> Elaine Q.: at 14:26:46
Thank you so much! So sorry but there's no paid repair option that's also showing up here, Vishnu. The paid repair option is also not offered. My sincere apologies for the inconvenience.

> Vishnu: at 14:27:27
Ok, that's bad. I'll try with OSUDT3.

> Vishnu: at 14:27:33
Is there any other way you can help?

> Elaine Q.: at 14:29:58
Yes please do try it out, Vishnu. It will be very much appreciated. I would really love to process a repair order but I am really sorry as there's no option that's showing up since the system detected that your console is no longer within warranty. But no need to worry, trying out the offline update again is the best possible option. This is not a guarantee and we don't recommend this but you may also try to check with retailers near you if they have any possible option for xbox one consoles which are no longer working but please consider it as well that in case if they modify or alter the console and it gets fixed, you will no longer be able to connect to live.  

This is frankly, preposterous. Microsoft can sell its consoles here, but can’t be bothered to offer support.

If I can’t find a way to resolve this, I’m swearing off the Xbox platform entirely for a long time. A shame, because it was looking really promising with the Windows 10 unified app platform and backwards compatibility and all.

Following Hari’s advice again, I’m going to go with a PC gaming rig instead. Other positives that work for a PC:

  • It’s a real computer. Every app should work.
  • Games are so much cheaper.
  • One major drawback was a good interface for TV, but Steam’s Big Picture Modeis looking really good. It can even add apps and games that are not bought through Steam.
  • No Xbox Live subscription for network play2.

If you have any suggestions on how to fix my Xbox, I would love it. Things I’ve tried:

Just a note that I didn’t cause this Xbox failure in any fashion. The power conked off in the middle of a software update and from then on, Xbox wouldn’t start up3.

In short, nothing seems to work. If I’m not able to find a solution for this, I will strongly recommend that you do not buy an Xbox One from India.

  1. The OSUDT3 option up there is the Offline Diagnostic Tool which unfortunately does not work for me.
  2. I play mostly RPGs and MMOs, so this is a biggie.
  3. Yes, a real third-world problem. Power cuts!

Engineers Do More than Algorithms

Good computer science know-how and engineering skills seem to be generally thought of like this:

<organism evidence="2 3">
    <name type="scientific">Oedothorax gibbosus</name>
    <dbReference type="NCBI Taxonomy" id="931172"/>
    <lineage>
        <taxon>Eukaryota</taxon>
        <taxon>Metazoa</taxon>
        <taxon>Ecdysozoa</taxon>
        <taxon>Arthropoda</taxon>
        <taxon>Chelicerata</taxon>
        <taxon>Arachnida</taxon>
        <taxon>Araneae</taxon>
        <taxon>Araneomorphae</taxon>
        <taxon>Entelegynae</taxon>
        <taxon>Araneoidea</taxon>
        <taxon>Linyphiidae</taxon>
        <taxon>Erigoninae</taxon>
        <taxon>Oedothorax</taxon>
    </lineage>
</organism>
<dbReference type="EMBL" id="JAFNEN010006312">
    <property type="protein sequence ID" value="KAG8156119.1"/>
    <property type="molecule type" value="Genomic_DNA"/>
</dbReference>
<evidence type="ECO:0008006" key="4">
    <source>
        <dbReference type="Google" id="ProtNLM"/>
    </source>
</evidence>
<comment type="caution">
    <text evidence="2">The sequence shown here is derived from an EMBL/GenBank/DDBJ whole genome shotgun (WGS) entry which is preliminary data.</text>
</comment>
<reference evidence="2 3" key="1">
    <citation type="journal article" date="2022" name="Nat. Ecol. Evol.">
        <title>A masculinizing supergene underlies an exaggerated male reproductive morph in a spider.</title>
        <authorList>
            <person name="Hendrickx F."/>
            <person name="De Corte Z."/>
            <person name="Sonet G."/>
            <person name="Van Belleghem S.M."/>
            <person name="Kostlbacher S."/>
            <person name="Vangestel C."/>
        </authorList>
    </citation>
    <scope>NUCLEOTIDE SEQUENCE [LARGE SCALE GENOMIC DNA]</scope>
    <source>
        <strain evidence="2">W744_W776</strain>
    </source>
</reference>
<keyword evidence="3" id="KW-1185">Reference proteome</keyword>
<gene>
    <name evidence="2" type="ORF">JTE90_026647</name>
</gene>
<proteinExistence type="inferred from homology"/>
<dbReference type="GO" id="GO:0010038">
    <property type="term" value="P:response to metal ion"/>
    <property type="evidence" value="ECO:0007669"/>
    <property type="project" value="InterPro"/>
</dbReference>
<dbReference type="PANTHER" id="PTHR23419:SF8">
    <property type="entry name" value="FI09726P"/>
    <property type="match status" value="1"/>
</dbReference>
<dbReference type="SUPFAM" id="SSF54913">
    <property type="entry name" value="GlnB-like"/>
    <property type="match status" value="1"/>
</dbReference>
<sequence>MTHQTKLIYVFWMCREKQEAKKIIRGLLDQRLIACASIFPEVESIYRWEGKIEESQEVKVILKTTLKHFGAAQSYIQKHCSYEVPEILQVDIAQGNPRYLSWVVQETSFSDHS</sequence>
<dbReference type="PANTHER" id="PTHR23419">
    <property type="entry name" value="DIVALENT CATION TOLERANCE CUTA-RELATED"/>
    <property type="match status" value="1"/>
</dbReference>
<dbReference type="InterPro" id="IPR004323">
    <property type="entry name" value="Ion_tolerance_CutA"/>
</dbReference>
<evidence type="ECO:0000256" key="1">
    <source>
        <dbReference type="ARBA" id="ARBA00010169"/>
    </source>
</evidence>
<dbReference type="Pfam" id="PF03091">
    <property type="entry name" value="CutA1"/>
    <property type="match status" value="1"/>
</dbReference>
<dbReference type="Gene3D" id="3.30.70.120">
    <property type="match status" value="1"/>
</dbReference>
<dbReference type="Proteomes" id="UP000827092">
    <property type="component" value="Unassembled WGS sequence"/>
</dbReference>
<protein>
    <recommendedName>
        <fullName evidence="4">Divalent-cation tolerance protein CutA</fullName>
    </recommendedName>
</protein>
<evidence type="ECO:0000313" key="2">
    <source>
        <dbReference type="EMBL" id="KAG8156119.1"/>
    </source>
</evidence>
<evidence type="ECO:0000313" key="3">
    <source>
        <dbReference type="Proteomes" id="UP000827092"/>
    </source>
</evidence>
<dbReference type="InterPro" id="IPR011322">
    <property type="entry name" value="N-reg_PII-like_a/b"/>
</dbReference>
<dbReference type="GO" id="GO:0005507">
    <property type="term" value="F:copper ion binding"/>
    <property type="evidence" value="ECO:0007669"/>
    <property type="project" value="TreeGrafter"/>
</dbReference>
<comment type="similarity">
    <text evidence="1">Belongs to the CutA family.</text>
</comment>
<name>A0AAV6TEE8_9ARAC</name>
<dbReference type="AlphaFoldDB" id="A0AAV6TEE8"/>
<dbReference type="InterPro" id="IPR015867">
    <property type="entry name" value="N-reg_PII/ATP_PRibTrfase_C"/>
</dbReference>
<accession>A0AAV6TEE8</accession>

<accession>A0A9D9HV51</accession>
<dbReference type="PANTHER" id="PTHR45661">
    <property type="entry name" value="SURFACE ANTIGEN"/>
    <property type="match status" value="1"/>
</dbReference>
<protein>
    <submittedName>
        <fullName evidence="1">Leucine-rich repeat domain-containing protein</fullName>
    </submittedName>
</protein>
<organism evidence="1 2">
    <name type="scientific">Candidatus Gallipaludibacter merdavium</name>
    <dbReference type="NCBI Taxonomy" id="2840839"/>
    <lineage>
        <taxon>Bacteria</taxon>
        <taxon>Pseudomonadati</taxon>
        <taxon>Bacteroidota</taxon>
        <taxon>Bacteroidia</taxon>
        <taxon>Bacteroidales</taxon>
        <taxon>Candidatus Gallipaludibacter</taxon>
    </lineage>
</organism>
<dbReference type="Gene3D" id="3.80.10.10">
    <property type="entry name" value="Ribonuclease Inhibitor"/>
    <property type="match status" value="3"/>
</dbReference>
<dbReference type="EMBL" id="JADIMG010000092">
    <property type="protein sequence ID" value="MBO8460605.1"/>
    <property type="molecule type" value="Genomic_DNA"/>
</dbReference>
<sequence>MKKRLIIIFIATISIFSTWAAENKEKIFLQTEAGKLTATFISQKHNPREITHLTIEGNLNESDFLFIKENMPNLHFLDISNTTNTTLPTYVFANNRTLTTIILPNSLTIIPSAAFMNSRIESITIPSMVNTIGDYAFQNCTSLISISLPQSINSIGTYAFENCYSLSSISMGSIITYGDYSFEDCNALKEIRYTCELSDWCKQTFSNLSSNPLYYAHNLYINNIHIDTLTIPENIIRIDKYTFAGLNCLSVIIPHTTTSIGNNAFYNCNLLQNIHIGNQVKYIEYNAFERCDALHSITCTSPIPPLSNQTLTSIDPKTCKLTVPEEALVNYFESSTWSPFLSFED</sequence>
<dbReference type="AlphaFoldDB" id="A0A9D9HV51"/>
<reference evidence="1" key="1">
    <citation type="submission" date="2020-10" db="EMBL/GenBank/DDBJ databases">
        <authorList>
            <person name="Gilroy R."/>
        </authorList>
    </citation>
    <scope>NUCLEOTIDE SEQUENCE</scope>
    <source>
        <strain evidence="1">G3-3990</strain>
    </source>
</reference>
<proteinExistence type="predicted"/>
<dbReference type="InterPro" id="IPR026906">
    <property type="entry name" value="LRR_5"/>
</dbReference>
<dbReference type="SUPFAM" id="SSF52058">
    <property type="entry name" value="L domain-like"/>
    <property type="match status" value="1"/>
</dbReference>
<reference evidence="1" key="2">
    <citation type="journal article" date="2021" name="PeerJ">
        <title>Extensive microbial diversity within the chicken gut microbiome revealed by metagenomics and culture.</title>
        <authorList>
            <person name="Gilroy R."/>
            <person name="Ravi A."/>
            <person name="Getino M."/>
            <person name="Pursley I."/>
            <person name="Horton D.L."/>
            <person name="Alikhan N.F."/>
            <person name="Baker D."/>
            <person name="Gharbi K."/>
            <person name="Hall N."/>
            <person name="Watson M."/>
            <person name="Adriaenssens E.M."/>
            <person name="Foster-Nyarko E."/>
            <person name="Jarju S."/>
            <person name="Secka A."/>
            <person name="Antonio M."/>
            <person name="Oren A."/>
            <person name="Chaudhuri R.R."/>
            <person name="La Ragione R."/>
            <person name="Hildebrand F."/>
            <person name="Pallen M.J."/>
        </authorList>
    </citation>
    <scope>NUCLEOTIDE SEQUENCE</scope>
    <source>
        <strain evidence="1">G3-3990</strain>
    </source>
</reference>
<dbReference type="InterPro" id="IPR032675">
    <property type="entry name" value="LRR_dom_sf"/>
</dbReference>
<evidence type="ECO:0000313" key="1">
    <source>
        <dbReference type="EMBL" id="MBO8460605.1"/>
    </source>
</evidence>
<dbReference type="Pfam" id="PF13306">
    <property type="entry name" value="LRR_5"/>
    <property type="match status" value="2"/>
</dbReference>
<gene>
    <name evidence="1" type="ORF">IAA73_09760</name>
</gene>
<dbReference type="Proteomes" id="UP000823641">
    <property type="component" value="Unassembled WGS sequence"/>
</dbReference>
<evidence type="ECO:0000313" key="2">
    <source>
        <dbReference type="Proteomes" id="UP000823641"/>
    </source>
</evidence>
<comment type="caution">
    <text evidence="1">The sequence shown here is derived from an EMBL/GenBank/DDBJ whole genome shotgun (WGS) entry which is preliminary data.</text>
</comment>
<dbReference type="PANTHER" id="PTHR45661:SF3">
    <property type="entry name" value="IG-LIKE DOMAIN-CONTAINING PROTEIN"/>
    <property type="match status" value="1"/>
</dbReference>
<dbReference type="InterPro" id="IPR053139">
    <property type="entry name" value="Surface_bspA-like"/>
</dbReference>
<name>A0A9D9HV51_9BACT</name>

The implication, of course, is that you need to be a computer scientist to be a software engineer.


If you remove the words “computer” & “software” from this & make the diagram more general, some of the absurdity of this assumption will bleed through:


i.e. to be a great Engineer, you first need to be Scientist or a Researcher in the field. This rings patently false.

Of course, Computer Science as a field is useful to become a Software Engineer. It’s just that at least, the Venn diagram should be redrawn like this:


A lot of working engineers would agree: they have used at least some of the skills and know-how that a computer scientist would pick up, but it’s not the primary thing they do.

Engineers do more than Algorithms.

They write legible code for other human beings, they think of creative solutions to real business problems (often by judicious use of libraries and software that other engineers have painstakingly written), they contribute to writing maintainable code, they document & test, and far often than worrying about O(N) complexity, they worry about building something useful and valuable.

Good Engineers do know when to use a Hashmap over a List. But they also know when to pick Redis over MySQL (Technology Choices), how to not reinvent the wheel (NIH Syndrome), and when to consciously write hacky solutions to further business goals (Pragmatism) & when to revisit it to make sure foundations remain strong (Technical Debt).

Engineers do more than Algorithms. Good engineers value collaboration and teamwork over the competition (like ugh, Coding Contests. They understand that even though they are called “Engineers”, the ephemeral code they write is not the same as brick and mortar or steel and cement. Code is fluid, and writing code that lasts and changes and builds on itself needs different planning & team management than you’ll find amongst architects or construction engineers. They value Agility over static upfront planning, and they’ve learned (often the hard way) to stand up to dysfunctional managers and team leaders who think of building software as raising up a dullard pillar: all labor and effort and a little creativity.

Good programmers are writers. They are craftsmen, working hard at their tools and tasks, learning skill & gaining experience, making wonderful tools and useful products for everybody else.

Great Software Engineers work together like a team of artists. They value each other’s work, they complement each other’s skills, and like a theater troupe, they put in their best performances to build something truly great.

Let’s redraw the Venn diagram:


Engineers do more than Algorithms. Our field sure does value the knowledge we learn from Computer Science. But let’s make sure that we understand what we do is broader than and different to what Computer Scientists and Researchers do. This is doubly important because the most profound change we need in this generation is this: everybody should be a programmer. We’d like everybody to learn how to code, but that will not happen if we continue to place the wrong emphasis on what we do and who we are.

If you agree with what’s written here and would like to contribute to a small video my company is preparing on the topic, please write to Thank you!

Please hashtag your thoughts with #EngineersDoMore so I can follow up.